Conflicts of Interest: All authors have completed the ICMJE uniform disclosure form (available at http://dx.doi.org/10.21037/tau-21-179). The authors have no conflicts of interest to declare.

Ethical Statement: The authors are accountable for all aspects of the work in ensuring that questions related to the accuracy or integrity of any part of the work are appropriately investigated and resolved. The study was conducted in accordance with the Declaration of Helsinki (as revised in 2013).

Open Access Statement: This is an Open Access article distributed in accordance with the Creative Commons Attribution-NonCommercial-NoDerivs 4.0 International License (CC BY-NC-ND 4.0), which permits the non-commercial replication and distribution of the article with the strict proviso that no changes or edits are made and the original work is properly cited (including links to both the formal publication through the relevant DOI and the license). See: https://creativecommons.org/licenses/by-nc-nd/4.0/.


References

  1. Bray F, Ferlay J, Soerjomataram I, et al. Global cancer statistics 2018: GLOBOCAN estimates of incidence and mortality worldwide for 36 cancers in 185 countries. CA Cancer J Clin 2018;68:394-424. Erratum in: CA Cancer J Clin 2020;70:313. [Crossref] [PubMed]
  2. Falzarano SM, Ferro M, Bollito E, et al. Novel biomarkers and genomic tests in prostate cancer: a critical analysis. Minerva Urol Nefrol 2015;67:211-31. [PubMed]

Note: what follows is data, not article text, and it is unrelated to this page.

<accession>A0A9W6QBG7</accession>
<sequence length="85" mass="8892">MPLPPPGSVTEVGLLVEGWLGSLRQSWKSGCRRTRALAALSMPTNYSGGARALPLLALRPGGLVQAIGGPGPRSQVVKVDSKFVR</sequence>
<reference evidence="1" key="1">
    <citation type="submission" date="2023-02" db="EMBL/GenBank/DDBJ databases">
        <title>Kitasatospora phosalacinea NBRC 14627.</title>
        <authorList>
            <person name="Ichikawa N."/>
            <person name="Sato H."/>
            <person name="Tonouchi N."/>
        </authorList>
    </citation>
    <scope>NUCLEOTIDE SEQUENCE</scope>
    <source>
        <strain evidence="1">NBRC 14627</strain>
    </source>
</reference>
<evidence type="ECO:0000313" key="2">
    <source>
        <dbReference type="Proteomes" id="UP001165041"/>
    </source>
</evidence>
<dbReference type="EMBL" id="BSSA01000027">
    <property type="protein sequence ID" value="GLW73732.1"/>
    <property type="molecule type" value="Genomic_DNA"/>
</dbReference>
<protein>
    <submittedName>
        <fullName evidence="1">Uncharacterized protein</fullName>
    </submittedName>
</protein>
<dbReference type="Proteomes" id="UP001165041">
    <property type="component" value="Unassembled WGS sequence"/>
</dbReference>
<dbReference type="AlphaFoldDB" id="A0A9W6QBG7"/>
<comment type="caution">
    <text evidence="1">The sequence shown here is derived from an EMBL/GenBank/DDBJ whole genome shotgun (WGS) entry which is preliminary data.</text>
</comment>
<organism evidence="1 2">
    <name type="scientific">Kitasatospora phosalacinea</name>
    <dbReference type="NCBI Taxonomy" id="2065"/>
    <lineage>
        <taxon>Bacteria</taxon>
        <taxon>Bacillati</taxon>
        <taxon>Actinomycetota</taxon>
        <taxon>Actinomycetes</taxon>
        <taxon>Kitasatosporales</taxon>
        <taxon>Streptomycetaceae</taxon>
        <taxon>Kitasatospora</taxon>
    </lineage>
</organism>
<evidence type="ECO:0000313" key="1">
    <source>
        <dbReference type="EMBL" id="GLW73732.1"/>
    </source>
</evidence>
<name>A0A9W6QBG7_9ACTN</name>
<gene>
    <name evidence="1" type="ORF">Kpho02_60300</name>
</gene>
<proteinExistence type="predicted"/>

3. Schatten H. Immunodiagnostics and Immunotherapy Possibilities for Prostate Cancer. Adv Exp Med Biol 2018;1096:185-94. [Crossref] [PubMed]
  4. Spans L, Van den Broeck T, Smeets E, et al. Genomic and epigenomic analysis of high-risk prostate cancer reveals changes in hydroxymethylation and TET1. Oncotarget 2016;7:24326-38. [Crossref] [PubMed]
  5. Jividen K, Kedzierska KZ, Yang CS, et al. Genomic analysis of DNA repair genes and androgen signaling in prostate cancer. BMC Cancer 2018;18:960. [Crossref] [PubMed]
  6. Patel VG, Oh WK. The evolving landscape of immunotherapy in advanced prostate cancer. Immunotherapy 2019;11:903-12. [Crossref] [PubMed]
  7. Hamid AA, Gray KP, Shaw G, et al. Compound Genomic Alterations of TP53, PTEN, and RB1 Tumor Suppressors in Localized and Metastatic Prostate Cancer. Eur Urol 2019;76:89-97. [Crossref] [PubMed]
  8. Marshall CH, Antonarakis ES. Emerging treatments for metastatic castration-resistant prostate cancer: Immunotherapy, PARP inhibitors, and PSMA-targeted approaches. Cancer Treat Res Commun 2020;23:100164 [Crossref] [PubMed]
  9. Cha HR, Lee JH, Ponnazhagan S. Revisiting Immunotherapy: A Focus on Prostate Cancer. Cancer Res 2020;80:1615-23. [Crossref] [PubMed]
  10. Papanicolau-Sengos A, Yang Y, Pabla S, et al. Identification of targets for prostate cancer immunotherapy. Prostate 2019;79:498-505. [Crossref] [PubMed]
  11. Prokhnevska N, Emerson DA, Kissick HT, et al. Immunological Complexity of the Prostate Cancer Microenvironment Influences the Response to Immunotherapy. Adv Exp Med Biol 2019;1210:121-47. [Crossref] [PubMed]
  12. Venturini NJ, Drake CG. Immunotherapy for Prostate Cancer. Cold Spring Harb Perspect Med 2019;9:a030627 [Crossref] [PubMed]
  13. Vitkin N, Nersesian S, Siemens DR, et al. The Tumor Immune Contexture of Prostate Cancer. Front Immunol 2019;10:603. [Crossref] [PubMed]
  14. Ryan MJ, Bose R. Genomic Alteration Burden in Advanced Prostate Cancer and Therapeutic Implications. Front Oncol 2019;9:1287. [Crossref] [PubMed]
  15. Jiang P, Gu S, Pan D, et al. Signatures of T cell dysfunction and exclusion predict cancer immunotherapy response. Nat Med 2018;24:1550-8. [Crossref] [PubMed]

(English Language Editor: K. Brown)

Cite this article as: Huang H, Tang Y, Li P, Ye X, Chen W, Xie H, Zheng Y. Significance of TP53 and immune-related genes to prostate cancer. Transl Androl Urol 2021;10(4):1754-1768. doi: 10.21037/tau-21-179